Glenn S. Dumke, who as chancellor of the California State University system melded 16 separate schools into a unified system during its greatest two decades of tumult and growth, has died at his home in Los Angeles. He was 72.
Dumke, chancellor from 1961 to 1982, died of a heart attack Thursday night, a spokesman for the university system announced Friday.
“This is a very sad loss for everyone in higher education,” said the current chancellor, W. Ann Reynolds, who succeeded Dumke when he retired in 1982.
“Glenn Dumke did something that many people thought was impossible: He organized 16 separate universities into a single system that has become a model across the nation. It was a remarkable accomplishment and it happened because Dr. Dumke was a visionary leader.
“He was respected by everyone who knew him,” Reynolds added, “and he will be greatly missed.”
As president of San Francisco State in the late 1950s, Dumke helped draft and remained a chief spokesman for “The Master Plan for Higher Education in California.”
The plan became the blueprint for the state’s two-track University of California and State University (originally State Colleges) system and a model for other systems of higher education throughout the nation and the world.
In 1961, as vice chancellor of academic affairs and then as chancellor, Dumke forged the once separate campuses into a viable system with unified academic goals and standards and lobbying clout with the state Legislature.
During his tenure, the system grew from 16 to 19 campuses and enrollment tripled, reaching 319,000 by his retirement.
(Although the New York college system is larger, it includes both junior and senior schools; California is the largest senior system in the country in both campuses and student population.)
A conservative, Dumke became known as a political survivor because of his ability to get along with both the conservative and liberal boards of trustees appointed by Democratic Govs. Edmund G. Brown Sr. and Jr. and Republican Gov. Ronald Reagan.
He muted the protests of continuing budget cutbacks under Gov. Reagan, and by doing so, many believe, enabled the State University to fare better than the University of California, whose officials were more outspoken in their objections.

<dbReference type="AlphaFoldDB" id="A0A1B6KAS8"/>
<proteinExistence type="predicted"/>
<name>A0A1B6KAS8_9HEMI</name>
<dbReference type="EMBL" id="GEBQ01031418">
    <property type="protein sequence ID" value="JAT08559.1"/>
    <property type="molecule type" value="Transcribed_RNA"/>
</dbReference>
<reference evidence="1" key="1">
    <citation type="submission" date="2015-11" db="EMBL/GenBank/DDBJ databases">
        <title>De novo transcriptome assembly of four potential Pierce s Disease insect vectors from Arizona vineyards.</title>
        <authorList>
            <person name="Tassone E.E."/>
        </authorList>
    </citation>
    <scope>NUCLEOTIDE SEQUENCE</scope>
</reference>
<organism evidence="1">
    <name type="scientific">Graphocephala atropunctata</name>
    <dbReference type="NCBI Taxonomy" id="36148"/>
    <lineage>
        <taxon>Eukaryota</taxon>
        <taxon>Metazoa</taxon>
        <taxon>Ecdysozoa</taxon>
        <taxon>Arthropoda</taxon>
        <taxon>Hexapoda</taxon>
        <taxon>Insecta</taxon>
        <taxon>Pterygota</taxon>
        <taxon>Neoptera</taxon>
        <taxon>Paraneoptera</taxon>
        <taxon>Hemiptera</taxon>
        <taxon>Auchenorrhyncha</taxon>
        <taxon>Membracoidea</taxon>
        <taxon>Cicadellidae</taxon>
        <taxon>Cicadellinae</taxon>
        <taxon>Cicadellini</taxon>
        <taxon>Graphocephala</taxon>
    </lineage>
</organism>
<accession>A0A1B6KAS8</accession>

Dumke vociferously opposed militant student and faculty protests against the Vietnam War and tuition and fee increases when those protests flared at San Francisco State and other campuses in the late 1960s and early 1970s. But, again demonstrating his political skill, few students were expelled and few faculty members fired during his tenure.
When he announced his plans to retire on his 65th birthday, a year in advance to give trustees time for a nationwide search for his successor, Dumke jokingly told news reporters that the position required “someone who can walk on water.”
Born in Green Bay, Wis., in 1917, Dumke moved to California in 1923. He earned his bachelor’s and master’s degrees at Occidental College and his doctorate at UCLA. During his education career, he garnered nine honorary doctoral degrees from universities throughout the country.
Dumke taught history at Occidental beginning in 1940 and eventually became dean of the Occidental faculty before leaving for the San Francisco State presidency in 1957.
Remained a Historian
He remained a historian until his death, writing textbooks during his teaching career and historical novels as a hobby during his years in administration and retirement.
“I have always felt in teaching history that the best kind of supplemental reading was the biographical novel of the kind Irving Stone writes,” Dumke told a Times writer in 1986 after the publication of his fifth novel.
“You can arouse people’s interest in history without warping it or wrenching it out of shape,” he said. “I think people turn against history because it’s often so poorly written and poorly taught. I don’t think history is a social science. It’s a humanity. It’s an art.”
An expert on western U.S. history, Dumke wrote three Westerns. He wrote three other novels centered on Haroun-el-Rashid (the one-time Caliph of Baghdad), England’s King Richard III and Benedict Arnold.
He wrote under the names Jordan Allen and Glenn Pierce.
After his retirement in 1982, Dumke served as president of a San Diego-based think tank called the Foundation for the Twenty-First Century. Among his national awards were the USO Distinguished American Award and the George Washington Honor Medal of the Freedom Foundation for his contributions to education and to history.
Dumke is survived by his wife, Dorothy.
Services will be at the Church of the Recessional, Forest Lawn in Glendale, at 2:30 p.m. Wednesday. The family has asked that memorial contributions be made to the Historical Society of Southern California.